Save the ‘Ōhiʻa Tree
An Iconic Hawaiian Tree Needs Our Help
The bad news: a vitally important Hawaiian tree, the ‘Ōhiʻa, is being devastated by an invasive fungal pathogen. The good news? We’re asking for the brightest minds to help us tackle this issue and submit their ideas. Learn more about the challenges this tree faces and how you can help.
A tree that grows where lava once flowed
Explaining the cultural and ecological relevance of this incredible evergreen tree is difficult, but it’s best if you don’t just think of the ‘Ōhiʻa as just a tree. To the people of Hawaii, it is so much more. Named after a Hawaiian legend that tells of the love and separation of the young couple ʻŌhiʻa and Lehua, the ‘Ōhiʻa carries immense ecological and cultural significance in Hawai’i.
The ‘Ōhiʻa (pronounced oh-hee-yah) is the beginning of a story. Once lava cools — before any other life can return — the ‘Ōhiʻa grows. It is the lone voyager, and it’s bright red blossoms and green leaves can be seen dotting barren lava fields across the big island of Hawaii. Without the ʻŌhiʻa to help bring life back to the land, the cycle of creation after a lava flow would be disrupted.
The ‘Ōhiʻa is a cornerstone plant species that supports entire forest ecosystems across the islands of Hawai’i, including countless birds, plants and animals — some of which exist nowhere else on earth. Without it, wildlife would lose cover, food and places to roost- especially since it makes up 80% of the trees in native forests.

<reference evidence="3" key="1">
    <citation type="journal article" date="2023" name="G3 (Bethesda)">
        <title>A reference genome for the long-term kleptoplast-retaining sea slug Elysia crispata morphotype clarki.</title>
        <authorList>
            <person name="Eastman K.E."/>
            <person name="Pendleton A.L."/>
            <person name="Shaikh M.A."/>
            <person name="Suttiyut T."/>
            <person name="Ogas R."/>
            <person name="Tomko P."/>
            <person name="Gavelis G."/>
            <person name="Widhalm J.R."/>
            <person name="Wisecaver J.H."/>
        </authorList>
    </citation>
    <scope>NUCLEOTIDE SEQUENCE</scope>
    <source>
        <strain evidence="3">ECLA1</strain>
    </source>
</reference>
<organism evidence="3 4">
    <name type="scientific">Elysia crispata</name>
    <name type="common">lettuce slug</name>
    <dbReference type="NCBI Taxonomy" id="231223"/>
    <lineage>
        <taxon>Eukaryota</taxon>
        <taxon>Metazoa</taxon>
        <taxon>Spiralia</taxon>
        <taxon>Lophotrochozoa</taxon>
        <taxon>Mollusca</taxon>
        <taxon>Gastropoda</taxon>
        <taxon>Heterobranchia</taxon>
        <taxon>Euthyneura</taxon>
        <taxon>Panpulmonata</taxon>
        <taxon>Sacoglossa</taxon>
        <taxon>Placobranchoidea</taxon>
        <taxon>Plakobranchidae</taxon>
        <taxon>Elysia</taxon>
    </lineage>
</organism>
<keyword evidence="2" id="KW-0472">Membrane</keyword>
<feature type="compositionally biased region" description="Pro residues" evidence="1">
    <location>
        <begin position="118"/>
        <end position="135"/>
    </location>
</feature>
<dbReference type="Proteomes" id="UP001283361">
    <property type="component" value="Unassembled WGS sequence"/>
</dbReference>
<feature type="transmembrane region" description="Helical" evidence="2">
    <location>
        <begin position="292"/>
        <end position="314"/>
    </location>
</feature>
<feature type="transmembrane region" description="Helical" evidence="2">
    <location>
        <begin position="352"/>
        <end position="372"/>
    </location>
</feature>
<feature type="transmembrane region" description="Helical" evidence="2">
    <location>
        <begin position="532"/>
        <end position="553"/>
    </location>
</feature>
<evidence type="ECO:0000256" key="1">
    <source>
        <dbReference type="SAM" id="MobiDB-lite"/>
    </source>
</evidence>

The ‘Ōhiʻa is part of Hawai’i’s cultural heritage. The leaves and iconic red blossoms are woven into Hawaiian culture through songs, history and religious traditions.
Rapid ‘Ōhiʻa Death
Since 2014, an invasive fungal pathogen called Rapid ‘Ōhiʻa Death (ROD) has decimated Hawaiian forests. This fungal pathogen is causing us to lose a significant number of ‘Ōhiʻa. We are working to stop this and we need your help.
The ‘Ōhiʻa Challenge: Detect Rapid ‘Ōhiʻa Death before it kills & spreads
Currently, the only known visual cue of infection is when a tree’s leaves suddenly turn brown, and the tree begins to die. Once the tree’s leaves begin to turn brown, it’s already too late in the infection process to save the tree or prevent the spread of the infection. We need better detection methods. Right now, they are labor intensive, frequently requiring sample collection over challenging and rugged terrain, as well as lab analysis, either on or off-site.
This fungal pathogen can affect individual trees as well as entire forests. There is a tremendous urgency among land managers, cultural practitioners, and private citizens to halt the spread of the disease.
We need to get to work before it’s too late.
The Challenge is open until April 8, 2019, 11:59 PM HST. Applications will be accepted through challenge.gov.
Learn more about Conservation X Labs, the U.S. Department of the Interior’s Office of Native Hawaiian Relations, and the National Park Service as they are partnering on The ‘Ōhiʻa Challenge to identify advanced technological solutions to ROD.